Authorities investigate Kaneohe sandbar brawl
No arrests have been made in connection with a Labor Day fight at the largest sandbar in Kaneohe Bay, but the incident remains under investigation, a state spokeswoman said yesterday.
The state Department of Land and Natural Resources did have six conservation officers at the popular boat-anchoring spot on the Monday holiday, said spokeswoman Deborah Ward.
One bystander told the Star-Bulletin the fight may have involved as many as 20 people, but was quickly broken up by law enforcement officials.
Honolulu police said on Monday that three people went to the hospital with injuries after an altercation there, reported at 4:30 p.m.
Emergency medical technicians treated one man at Heeia-Kea Pier and transported one to Castle Medical Center in stable condition, Honolulu Emergency Medical Services spokesman Bryan Cheplic said yesterday.
A third person was taken to a hospital in a private car from Heeia-Kea Pier, Honolulu police Sgt. Patricia Wilson said yesterday.
Cheplic couldn't elaborate on the nature of the injuries, but Ward said that potential charges against their assailants could be second-degree assault, signifying the use of a weapon, or third-degree assault, a misdemeanor.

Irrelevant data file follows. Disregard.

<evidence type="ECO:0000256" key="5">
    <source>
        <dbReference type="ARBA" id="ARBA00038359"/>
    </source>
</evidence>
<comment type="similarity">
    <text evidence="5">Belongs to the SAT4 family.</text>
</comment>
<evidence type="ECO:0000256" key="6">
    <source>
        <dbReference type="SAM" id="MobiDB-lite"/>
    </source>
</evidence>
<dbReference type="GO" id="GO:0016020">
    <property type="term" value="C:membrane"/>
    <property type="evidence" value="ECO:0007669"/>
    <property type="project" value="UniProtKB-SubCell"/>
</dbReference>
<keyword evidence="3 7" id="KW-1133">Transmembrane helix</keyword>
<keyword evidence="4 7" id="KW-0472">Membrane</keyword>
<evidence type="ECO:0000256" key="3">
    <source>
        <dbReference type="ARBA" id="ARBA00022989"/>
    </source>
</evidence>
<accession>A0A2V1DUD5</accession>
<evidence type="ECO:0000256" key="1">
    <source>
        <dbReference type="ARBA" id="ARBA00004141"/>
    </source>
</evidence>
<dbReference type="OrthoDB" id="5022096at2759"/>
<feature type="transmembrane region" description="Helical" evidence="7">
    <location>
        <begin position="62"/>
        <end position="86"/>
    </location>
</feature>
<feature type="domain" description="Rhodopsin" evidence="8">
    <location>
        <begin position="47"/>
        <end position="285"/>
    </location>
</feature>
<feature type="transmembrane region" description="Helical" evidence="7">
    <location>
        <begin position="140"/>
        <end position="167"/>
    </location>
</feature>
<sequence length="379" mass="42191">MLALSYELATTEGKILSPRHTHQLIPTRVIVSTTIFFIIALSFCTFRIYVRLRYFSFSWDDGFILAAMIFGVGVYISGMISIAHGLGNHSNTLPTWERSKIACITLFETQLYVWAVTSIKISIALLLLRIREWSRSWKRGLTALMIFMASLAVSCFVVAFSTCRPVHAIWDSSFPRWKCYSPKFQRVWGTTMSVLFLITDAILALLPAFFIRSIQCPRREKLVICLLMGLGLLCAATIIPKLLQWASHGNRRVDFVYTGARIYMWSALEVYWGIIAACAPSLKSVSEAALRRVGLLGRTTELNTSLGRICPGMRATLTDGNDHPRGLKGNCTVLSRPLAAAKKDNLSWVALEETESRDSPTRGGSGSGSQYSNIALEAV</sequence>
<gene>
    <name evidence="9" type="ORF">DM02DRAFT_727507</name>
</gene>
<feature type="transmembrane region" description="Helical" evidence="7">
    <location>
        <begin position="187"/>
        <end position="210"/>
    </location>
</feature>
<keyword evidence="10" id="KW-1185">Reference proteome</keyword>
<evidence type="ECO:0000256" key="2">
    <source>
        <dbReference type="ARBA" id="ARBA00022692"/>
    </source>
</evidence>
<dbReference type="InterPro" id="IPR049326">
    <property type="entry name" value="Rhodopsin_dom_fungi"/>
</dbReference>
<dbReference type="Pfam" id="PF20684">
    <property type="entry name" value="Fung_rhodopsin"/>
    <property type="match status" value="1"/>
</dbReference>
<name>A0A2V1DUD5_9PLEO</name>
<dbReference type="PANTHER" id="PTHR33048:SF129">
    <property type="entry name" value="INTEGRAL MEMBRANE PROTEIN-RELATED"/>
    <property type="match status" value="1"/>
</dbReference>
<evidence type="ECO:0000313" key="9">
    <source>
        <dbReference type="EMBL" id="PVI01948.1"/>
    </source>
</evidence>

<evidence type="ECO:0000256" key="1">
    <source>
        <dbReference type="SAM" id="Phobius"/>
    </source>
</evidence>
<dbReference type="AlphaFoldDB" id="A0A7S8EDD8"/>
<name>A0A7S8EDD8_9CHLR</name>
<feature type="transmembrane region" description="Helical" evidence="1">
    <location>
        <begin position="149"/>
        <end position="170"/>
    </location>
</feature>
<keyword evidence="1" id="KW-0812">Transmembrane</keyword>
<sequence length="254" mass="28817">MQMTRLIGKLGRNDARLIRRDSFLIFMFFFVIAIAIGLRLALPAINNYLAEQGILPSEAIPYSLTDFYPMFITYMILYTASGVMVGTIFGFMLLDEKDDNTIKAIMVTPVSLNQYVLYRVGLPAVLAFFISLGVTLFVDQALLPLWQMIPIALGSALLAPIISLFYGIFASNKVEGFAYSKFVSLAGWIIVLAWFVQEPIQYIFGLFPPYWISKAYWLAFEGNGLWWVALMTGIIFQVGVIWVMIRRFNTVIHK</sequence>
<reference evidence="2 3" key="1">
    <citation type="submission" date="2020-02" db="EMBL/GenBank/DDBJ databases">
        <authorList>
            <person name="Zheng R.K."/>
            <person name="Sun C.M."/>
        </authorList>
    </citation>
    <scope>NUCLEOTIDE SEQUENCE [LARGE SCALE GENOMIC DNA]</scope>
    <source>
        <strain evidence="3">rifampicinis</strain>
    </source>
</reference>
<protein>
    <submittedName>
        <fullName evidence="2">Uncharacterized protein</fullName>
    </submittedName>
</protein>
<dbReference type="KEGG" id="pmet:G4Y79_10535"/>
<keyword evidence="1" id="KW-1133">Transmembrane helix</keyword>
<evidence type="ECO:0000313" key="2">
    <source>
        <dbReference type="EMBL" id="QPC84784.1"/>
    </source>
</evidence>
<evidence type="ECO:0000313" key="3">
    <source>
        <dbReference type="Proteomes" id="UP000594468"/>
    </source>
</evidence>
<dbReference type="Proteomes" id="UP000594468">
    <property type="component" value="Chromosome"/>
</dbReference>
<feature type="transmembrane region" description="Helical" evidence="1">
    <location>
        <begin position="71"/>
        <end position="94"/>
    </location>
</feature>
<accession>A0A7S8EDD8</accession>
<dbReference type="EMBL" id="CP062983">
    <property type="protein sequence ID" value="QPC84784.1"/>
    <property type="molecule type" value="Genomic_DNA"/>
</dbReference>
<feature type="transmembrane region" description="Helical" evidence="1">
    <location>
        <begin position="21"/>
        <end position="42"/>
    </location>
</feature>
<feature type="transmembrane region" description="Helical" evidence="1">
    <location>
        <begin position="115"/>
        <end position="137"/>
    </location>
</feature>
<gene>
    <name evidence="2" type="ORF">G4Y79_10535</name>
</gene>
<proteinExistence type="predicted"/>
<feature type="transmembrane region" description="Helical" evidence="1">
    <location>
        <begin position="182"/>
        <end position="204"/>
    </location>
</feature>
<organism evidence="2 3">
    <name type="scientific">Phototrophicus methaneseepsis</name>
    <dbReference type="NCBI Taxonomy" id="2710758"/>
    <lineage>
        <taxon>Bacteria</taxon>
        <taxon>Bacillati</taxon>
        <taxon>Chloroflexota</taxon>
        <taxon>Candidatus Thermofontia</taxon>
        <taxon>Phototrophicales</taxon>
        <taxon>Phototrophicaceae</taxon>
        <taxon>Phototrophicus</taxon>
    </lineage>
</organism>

It wasn't clear yesterday, however, what weapon, if any might have been used, Ward said.
The pier is the nearest access point to the mid-bay sandbar, which is also known as Ahu O Laka. It has been a popular spot for parties for years, but gained some infamy with a brawl some called a "riot" on Labor Day weekend 2005.
In that incident, as in this one so far, there were no arrests.
Kurt Mensch, a member of the Kahaluu Neighborhood Board, said he heard about the incident secondhand and hopes people don't rush to try and ban people going to the sandbar.
"There are altercations at all kinds of places. You have it at the stadium," Mensch noted. "Does that mean we all stop going to football games?"
Kahaluu Neighborhood Board Chairwoman Amy Luerson hadn't heard of Monday's incident, she said yesterday, but she said she would oppose any proposal to prevent access. "I feel people should be able to go to the sandbar with their families," Luerson said.
State Sen. Clayton Hee, who represents the area, said he would look into legislation banning open containers of alcohol on submerged lands -- such as the sandbar.